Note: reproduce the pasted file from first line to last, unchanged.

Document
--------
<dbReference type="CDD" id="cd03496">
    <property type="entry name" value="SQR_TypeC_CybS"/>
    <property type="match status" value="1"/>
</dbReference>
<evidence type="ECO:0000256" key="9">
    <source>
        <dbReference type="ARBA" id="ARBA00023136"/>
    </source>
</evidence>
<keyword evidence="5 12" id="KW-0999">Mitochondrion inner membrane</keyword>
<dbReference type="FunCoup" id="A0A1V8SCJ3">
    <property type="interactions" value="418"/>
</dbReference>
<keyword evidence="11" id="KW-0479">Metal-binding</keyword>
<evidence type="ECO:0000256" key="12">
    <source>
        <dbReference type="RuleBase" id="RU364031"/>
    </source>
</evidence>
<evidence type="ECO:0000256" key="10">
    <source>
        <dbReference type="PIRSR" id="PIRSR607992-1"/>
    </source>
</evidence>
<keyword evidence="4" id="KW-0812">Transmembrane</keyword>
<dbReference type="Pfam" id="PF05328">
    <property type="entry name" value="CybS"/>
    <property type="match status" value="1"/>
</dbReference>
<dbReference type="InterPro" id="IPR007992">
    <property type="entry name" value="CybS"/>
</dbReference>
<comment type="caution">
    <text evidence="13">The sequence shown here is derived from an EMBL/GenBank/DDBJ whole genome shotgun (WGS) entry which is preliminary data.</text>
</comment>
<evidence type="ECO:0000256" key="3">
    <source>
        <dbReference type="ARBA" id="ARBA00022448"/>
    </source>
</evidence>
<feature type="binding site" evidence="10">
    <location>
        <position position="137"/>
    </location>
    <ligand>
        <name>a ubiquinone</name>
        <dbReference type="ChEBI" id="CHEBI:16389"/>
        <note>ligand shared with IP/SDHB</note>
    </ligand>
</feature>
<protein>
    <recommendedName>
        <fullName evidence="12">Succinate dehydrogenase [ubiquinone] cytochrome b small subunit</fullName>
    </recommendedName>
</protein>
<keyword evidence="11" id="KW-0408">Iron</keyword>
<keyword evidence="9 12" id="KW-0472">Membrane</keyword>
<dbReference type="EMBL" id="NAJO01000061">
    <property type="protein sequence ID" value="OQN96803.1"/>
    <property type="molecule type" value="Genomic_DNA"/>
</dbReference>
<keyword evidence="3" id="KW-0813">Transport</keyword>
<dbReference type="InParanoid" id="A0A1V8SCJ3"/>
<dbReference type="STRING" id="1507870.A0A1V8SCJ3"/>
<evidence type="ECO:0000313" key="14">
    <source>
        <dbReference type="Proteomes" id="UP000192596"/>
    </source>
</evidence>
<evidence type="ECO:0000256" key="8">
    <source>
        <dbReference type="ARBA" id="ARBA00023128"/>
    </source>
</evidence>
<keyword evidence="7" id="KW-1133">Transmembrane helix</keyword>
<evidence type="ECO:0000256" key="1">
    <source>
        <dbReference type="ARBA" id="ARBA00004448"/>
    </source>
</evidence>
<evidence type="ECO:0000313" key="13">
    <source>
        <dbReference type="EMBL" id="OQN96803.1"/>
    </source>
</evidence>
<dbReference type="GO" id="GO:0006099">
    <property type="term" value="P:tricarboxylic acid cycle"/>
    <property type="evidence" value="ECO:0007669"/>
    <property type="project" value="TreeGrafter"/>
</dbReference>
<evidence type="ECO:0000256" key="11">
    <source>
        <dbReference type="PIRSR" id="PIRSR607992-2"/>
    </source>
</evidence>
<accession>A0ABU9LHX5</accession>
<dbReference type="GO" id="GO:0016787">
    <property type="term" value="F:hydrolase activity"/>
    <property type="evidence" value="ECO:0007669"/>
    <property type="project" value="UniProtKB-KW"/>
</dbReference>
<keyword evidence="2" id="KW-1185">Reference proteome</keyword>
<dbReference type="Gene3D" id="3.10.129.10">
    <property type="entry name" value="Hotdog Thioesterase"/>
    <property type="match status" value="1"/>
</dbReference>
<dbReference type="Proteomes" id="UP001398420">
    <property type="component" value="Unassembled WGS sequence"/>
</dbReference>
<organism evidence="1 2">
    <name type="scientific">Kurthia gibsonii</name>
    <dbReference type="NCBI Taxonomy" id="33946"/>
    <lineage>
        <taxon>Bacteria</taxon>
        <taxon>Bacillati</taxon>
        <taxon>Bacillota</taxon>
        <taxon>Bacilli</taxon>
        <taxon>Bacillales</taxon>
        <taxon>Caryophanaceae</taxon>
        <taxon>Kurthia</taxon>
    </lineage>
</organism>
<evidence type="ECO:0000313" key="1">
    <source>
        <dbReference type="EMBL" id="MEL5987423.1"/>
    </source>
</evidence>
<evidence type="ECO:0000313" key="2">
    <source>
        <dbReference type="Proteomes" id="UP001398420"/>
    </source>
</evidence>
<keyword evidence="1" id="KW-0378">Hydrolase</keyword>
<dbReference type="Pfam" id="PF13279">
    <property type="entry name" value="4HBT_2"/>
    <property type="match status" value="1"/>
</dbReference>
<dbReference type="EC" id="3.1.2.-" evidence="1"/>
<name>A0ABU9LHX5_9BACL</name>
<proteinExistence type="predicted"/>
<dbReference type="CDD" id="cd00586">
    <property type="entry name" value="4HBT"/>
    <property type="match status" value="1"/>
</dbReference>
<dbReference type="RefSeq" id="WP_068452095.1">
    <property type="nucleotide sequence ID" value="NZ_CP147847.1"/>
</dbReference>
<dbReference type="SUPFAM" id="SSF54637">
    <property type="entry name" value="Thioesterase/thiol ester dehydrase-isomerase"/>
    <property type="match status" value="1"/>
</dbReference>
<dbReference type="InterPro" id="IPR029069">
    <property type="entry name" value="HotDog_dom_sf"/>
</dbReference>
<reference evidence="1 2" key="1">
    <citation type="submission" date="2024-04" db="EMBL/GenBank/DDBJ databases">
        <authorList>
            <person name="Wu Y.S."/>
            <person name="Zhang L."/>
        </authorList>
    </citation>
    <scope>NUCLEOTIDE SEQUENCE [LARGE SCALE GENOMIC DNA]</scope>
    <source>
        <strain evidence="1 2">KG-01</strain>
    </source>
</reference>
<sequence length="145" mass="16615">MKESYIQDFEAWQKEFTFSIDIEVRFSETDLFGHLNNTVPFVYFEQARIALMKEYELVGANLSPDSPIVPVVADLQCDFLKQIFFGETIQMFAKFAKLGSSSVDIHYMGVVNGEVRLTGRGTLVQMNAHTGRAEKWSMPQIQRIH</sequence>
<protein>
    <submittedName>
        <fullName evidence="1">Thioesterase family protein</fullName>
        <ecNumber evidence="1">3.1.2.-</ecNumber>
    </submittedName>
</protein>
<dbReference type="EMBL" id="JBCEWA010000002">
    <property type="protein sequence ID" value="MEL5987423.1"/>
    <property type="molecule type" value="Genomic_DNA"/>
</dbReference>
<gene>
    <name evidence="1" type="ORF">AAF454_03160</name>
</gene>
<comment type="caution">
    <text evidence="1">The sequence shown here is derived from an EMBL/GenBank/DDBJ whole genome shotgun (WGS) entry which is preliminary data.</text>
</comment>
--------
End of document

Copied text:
<dbReference type="CDD" id="cd03496">
    <property type="entry name" value="SQR_TypeC_CybS"/>
    <property type="match status" value="1"/>
</dbReference>
<evidence type="ECO:0000256" key="9">
    <source>
        <dbReference type="ARBA" id="ARBA00023136"/>
    </source>
</evidence>
<keyword evidence="5 12" id="KW-0999">Mitochondrion inner membrane</keyword>
<dbReference type="FunCoup" id="A0A1V8SCJ3">
    <property type="interactions" value="418"/>
</dbReference>
<keyword evidence="11" id="KW-0479">Metal-binding</keyword>
<evidence type="ECO:0000256" key="12">
    <source>
        <dbReference type="RuleBase" id="RU364031"/>
    </source>
</evidence>
<evidence type="ECO:0000256" key="10">
    <source>
        <dbReference type="PIRSR" id="PIRSR607992-1"/>
    </source>
</evidence>
<keyword evidence="4" id="KW-0812">Transmembrane</keyword>
<dbReference type="Pfam" id="PF05328">
    <property type="entry name" value="CybS"/>
    <property type="match status" value="1"/>
</dbReference>
<dbReference type="InterPro" id="IPR007992">
    <property type="entry name" value="CybS"/>
</dbReference>
<comment type="caution">
    <text evidence="13">The sequence shown here is derived from an EMBL/GenBank/DDBJ whole genome shotgun (WGS) entry which is preliminary data.</text>
</comment>
<evidence type="ECO:0000256" key="3">
    <source>
        <dbReference type="ARBA" id="ARBA00022448"/>
    </source>
</evidence>
<feature type="binding site" evidence="10">
    <location>
        <position position="137"/>
    </location>
    <ligand>
        <name>a ubiquinone</name>
        <dbReference type="ChEBI" id="CHEBI:16389"/>
        <note>ligand shared with IP/SDHB</note>
    </ligand>
</feature>
<protein>
    <recommendedName>
        <fullName evidence="12">Succinate dehydrogenase [ubiquinone] cytochrome b small subunit</fullName>
    </recommendedName>
</protein>
<keyword evidence="11" id="KW-0408">Iron</keyword>
<keyword evidence="9 12" id="KW-0472">Membrane</keyword>
<dbReference type="EMBL" id="NAJO01000061">
    <property type="protein sequence ID" value="OQN96803.1"/>
    <property type="molecule type" value="Genomic_DNA"/>
</dbReference>
<keyword evidence="3" id="KW-0813">Transport</keyword>
<dbReference type="InParanoid" id="A0A1V8SCJ3"/>
<dbReference type="STRING" id="1507870.A0A1V8SCJ3"/>
<evidence type="ECO:0000313" key="14">
    <source>
        <dbReference type="Proteomes" id="UP000192596"/>
    </source>
</evidence>
<evidence type="ECO:0000256" key="8">
    <source>
        <dbReference type="ARBA" id="ARBA00023128"/>
    </source>
</evidence>
<keyword evidence="7" id="KW-1133">Transmembrane helix</keyword>
<evidence type="ECO:0000256" key="1">
    <source>
        <dbReference type="ARBA" id="ARBA00004448"/>
    </source>
</evidence>
<evidence type="ECO:0000313" key="13">
    <source>
        <dbReference type="EMBL" id="OQN96803.1"/>
    </source>
</evidence>
<dbReference type="GO" id="GO:0006099">
    <property type="term" value="P:tricarboxylic acid cycle"/>
    <property type="evidence" value="ECO:0007669"/>
    <property type="project" value="TreeGrafter"/>
</dbReference>
<evidence type="ECO:0000256" key="11">
    <source>
        <dbReference type="PIRSR" id="PIRSR607992-2"/>
    </source>
</evidence>
<accession>A0ABU9LHX5</accession>
<dbReference type="GO" id="GO:0016787">
    <property type="term" value="F:hydrolase activity"/>
    <property type="evidence" value="ECO:0007669"/>
    <property type="project" value="UniProtKB-KW"/>
</dbReference>
<keyword evidence="2" id="KW-1185">Reference proteome</keyword>
<dbReference type="Gene3D" id="3.10.129.10">
    <property type="entry name" value="Hotdog Thioesterase"/>
    <property type="match status" value="1"/>
</dbReference>
<dbReference type="Proteomes" id="UP001398420">
    <property type="component" value="Unassembled WGS sequence"/>
</dbReference>
<organism evidence="1 2">
    <name type="scientific">Kurthia gibsonii</name>
    <dbReference type="NCBI Taxonomy" id="33946"/>
    <lineage>
        <taxon>Bacteria</taxon>
        <taxon>Bacillati</taxon>
        <taxon>Bacillota</taxon>
        <taxon>Bacilli</taxon>
        <taxon>Bacillales</taxon>
        <taxon>Caryophanaceae</taxon>
        <taxon>Kurthia</taxon>
    </lineage>
</organism>
<evidence type="ECO:0000313" key="1">
    <source>
        <dbReference type="EMBL" id="MEL5987423.1"/>
    </source>
</evidence>
<evidence type="ECO:0000313" key="2">
    <source>
        <dbReference type="Proteomes" id="UP001398420"/>
    </source>
</evidence>
<keyword evidence="1" id="KW-0378">Hydrolase</keyword>
<dbReference type="Pfam" id="PF13279">
    <property type="entry name" value="4HBT_2"/>
    <property type="match status" value="1"/>
</dbReference>
<dbReference type="EC" id="3.1.2.-" evidence="1"/>
<name>A0ABU9LHX5_9BACL</name>
<proteinExistence type="predicted"/>
<dbReference type="CDD" id="cd00586">
    <property type="entry name" value="4HBT"/>
    <property type="match status" value="1"/>
</dbReference>
<dbReference type="RefSeq" id="WP_068452095.1">
    <property type="nucleotide sequence ID" value="NZ_CP147847.1"/>
</dbReference>
<dbReference type="SUPFAM" id="SSF54637">
    <property type="entry name" value="Thioesterase/thiol ester dehydrase-isomerase"/>
    <property type="match status" value="1"/>
</dbReference>
<dbReference type="InterPro" id="IPR029069">
    <property type="entry name" value="HotDog_dom_sf"/>
</dbReference>
<reference evidence="1 2" key="1">
    <citation type="submission" date="2024-04" db="EMBL/GenBank/DDBJ databases">
        <authorList>
            <person name="Wu Y.S."/>
            <person name="Zhang L."/>
        </authorList>
    </citation>
    <scope>NUCLEOTIDE SEQUENCE [LARGE SCALE GENOMIC DNA]</scope>
    <source>
        <strain evidence="1 2">KG-01</strain>
    </source>
</reference>
<sequence length="145" mass="16615">MKESYIQDFEAWQKEFTFSIDIEVRFSETDLFGHLNNTVPFVYFEQARIALMKEYELVGANLSPDSPIVPVVADLQCDFLKQIFFGETIQMFAKFAKLGSSSVDIHYMGVVNGEVRLTGRGTLVQMNAHTGRAEKWSMPQIQRIH</sequence>
<protein>
    <submittedName>
        <fullName evidence="1">Thioesterase family protein</fullName>
        <ecNumber evidence="1">3.1.2.-</ecNumber>
    </submittedName>
</protein>
<dbReference type="EMBL" id="JBCEWA010000002">
    <property type="protein sequence ID" value="MEL5987423.1"/>
    <property type="molecule type" value="Genomic_DNA"/>
</dbReference>
<gene>
    <name evidence="1" type="ORF">AAF454_03160</name>
</gene>
<comment type="caution">
    <text evidence="1">The sequence shown here is derived from an EMBL/GenBank/DDBJ whole genome shotgun (WGS) entry which is preliminary data.</text>
</comment>